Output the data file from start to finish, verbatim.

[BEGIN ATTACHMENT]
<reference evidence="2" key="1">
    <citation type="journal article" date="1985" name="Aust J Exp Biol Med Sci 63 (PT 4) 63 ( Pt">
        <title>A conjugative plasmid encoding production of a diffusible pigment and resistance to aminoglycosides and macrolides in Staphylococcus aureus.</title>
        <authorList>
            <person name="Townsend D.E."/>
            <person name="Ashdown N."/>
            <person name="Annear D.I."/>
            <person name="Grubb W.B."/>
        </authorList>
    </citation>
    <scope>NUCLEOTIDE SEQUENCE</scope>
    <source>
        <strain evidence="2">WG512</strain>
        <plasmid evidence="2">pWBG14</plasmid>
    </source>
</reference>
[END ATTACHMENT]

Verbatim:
<reference evidence="2" key="1">
    <citation type="journal article" date="1985" name="Aust J Exp Biol Med Sci 63 (PT 4) 63 ( Pt">
        <title>A conjugative plasmid encoding production of a diffusible pigment and resistance to aminoglycosides and macrolides in Staphylococcus aureus.</title>
        <authorList>
            <person name="Townsend D.E."/>
            <person name="Ashdown N."/>
            <person name="Annear D.I."/>
            <person name="Grubb W.B."/>
        </authorList>
    </citation>
    <scope>NUCLEOTIDE SEQUENCE</scope>
    <source>
        <strain evidence="2">WG512</strain>
        <plasmid evidence="2">pWBG14</plasmid>
    </source>
</reference>